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NGC 6784 (15,728 of 18,816)


oc gc pln bn dn gx gxcl ast aka lost




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NGC 6784

NGC 6784, NGC 6784A, AM 1921-654, ESO 104-55, LEDA 63210, SGC 192142-6543.4, h 3790, GC 4489

RA: 19h 26m 33.7s
Dec: −65° 37′ 24″

Con: Pavo
Ch: MSA:1519, U2:456, SA:26


(reference key)

Type: galaxies (interacting), S0+S0

Mag: B=14.79, V=?

Size: 1.23′ x 0.602′
PA: ?

History and Accurate Positions for the NGC/IC Objects (Corwin 2004)

NGC 6784. There are two galaxies of virtually equal magnitude and diameter here, separated by 4.6 seconds of time, and 30 arcsec -- the orientation is southwest-northeast. Which one did JH see?

He has three observations of his nebula and records it as "eeF" all three times. He made only two firm measurements of its position, however (about the third, he says, "No RA observed, and the PD not to be put in competition with those of regular observations."). These are separated by 8.2 seconds and 68 seconds. Is it possible that he measured a different galaxy each time?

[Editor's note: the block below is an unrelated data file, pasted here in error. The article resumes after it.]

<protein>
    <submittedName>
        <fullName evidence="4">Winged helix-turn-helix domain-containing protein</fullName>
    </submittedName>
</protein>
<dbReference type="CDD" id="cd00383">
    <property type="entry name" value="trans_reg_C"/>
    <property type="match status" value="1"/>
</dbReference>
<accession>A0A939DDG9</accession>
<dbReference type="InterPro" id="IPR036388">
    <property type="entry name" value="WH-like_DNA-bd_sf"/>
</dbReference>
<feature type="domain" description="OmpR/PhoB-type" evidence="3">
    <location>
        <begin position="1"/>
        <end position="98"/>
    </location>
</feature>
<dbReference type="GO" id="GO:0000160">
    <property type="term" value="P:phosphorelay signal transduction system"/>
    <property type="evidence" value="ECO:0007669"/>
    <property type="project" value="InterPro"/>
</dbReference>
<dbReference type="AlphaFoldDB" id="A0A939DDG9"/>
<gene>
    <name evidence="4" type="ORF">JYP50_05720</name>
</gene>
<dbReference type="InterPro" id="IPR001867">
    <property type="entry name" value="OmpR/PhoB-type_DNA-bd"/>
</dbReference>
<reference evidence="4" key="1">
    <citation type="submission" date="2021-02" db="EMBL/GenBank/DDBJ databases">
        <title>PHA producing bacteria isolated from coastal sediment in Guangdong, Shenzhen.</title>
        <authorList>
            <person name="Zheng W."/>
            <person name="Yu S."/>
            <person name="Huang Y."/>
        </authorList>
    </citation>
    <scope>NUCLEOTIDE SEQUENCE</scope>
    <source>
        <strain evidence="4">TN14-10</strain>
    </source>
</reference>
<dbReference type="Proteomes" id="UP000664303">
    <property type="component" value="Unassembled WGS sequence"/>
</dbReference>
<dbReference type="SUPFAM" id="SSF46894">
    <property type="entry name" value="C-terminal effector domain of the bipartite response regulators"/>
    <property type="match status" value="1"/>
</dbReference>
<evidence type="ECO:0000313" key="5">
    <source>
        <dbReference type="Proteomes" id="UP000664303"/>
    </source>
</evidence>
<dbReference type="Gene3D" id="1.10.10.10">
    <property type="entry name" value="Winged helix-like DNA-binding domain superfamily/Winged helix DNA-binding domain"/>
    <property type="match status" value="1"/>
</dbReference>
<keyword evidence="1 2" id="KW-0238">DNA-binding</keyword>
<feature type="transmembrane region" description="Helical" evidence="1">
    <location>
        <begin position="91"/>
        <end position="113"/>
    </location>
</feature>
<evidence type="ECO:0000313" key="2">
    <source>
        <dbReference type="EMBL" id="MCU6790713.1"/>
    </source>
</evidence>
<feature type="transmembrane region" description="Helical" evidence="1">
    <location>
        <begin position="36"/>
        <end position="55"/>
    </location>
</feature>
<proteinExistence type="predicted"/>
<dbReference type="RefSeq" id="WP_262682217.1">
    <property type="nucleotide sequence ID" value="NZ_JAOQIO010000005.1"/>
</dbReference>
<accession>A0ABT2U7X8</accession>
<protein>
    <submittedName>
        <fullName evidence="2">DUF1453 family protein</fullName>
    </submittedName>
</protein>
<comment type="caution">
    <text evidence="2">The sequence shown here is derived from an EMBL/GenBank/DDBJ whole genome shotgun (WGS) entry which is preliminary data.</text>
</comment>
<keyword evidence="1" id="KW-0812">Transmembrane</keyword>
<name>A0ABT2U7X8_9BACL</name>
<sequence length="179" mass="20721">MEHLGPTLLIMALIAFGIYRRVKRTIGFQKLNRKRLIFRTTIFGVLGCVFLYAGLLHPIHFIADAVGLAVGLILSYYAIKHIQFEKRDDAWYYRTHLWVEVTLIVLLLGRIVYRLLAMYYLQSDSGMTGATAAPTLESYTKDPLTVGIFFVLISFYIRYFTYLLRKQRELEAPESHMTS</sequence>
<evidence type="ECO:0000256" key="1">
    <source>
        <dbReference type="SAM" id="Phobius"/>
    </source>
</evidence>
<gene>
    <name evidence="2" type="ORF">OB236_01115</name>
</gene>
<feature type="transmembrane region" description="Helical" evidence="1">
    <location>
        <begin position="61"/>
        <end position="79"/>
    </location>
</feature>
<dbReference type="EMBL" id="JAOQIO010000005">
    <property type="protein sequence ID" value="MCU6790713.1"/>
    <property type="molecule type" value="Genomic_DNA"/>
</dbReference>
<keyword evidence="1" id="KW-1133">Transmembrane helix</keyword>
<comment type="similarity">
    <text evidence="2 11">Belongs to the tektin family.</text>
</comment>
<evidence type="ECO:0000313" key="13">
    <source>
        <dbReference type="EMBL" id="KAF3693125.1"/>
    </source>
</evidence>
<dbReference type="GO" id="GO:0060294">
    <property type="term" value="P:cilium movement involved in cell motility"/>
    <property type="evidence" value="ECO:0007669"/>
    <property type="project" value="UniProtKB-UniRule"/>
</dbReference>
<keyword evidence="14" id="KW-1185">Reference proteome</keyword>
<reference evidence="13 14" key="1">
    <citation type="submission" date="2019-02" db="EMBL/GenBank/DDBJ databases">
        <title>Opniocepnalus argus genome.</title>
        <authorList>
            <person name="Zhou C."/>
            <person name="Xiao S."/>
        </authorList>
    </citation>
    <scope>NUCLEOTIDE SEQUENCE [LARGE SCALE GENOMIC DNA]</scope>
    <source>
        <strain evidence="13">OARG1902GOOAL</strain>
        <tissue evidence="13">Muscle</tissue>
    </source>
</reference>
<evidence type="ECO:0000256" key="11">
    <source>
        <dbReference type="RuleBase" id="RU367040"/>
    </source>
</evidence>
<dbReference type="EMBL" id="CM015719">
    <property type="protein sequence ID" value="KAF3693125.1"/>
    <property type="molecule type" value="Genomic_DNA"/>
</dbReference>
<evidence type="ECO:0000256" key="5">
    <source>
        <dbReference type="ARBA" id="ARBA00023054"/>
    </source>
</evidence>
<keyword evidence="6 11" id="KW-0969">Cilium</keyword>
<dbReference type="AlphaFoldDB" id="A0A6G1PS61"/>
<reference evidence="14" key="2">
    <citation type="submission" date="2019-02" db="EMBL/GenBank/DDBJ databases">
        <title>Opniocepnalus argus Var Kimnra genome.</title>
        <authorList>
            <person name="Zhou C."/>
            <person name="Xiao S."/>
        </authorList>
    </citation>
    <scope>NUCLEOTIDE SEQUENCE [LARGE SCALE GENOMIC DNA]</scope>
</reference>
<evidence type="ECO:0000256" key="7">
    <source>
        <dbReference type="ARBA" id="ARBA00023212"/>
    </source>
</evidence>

Unfortunately, this is an unanswerable question since the orientation of his two observations is northwest-southeast. So, while it's tempting to speculate about this (and speculate I have), I don't think we can say anything definite here. Thus, I've attached the number NGC 6784 to both galaxies.

Historical observations

John Herschel (1847) Cape Observations

Discovered by Sir John Herschel at the Cape of Good Hope with an 18-inch f/13 speculum telescope. He recorded it as "eeF, S, has one or 2 stars 9m 5 or 6' distant." On a second occassion he called it "eeF, pL, among small stars." His third record reads "Viewed; eeF, but it is a nebula."

Published comments

Sulentic & Tifft (1973)

The RNGC (Sulentic and Tifft 1973) notes that this is a unverified southern object.

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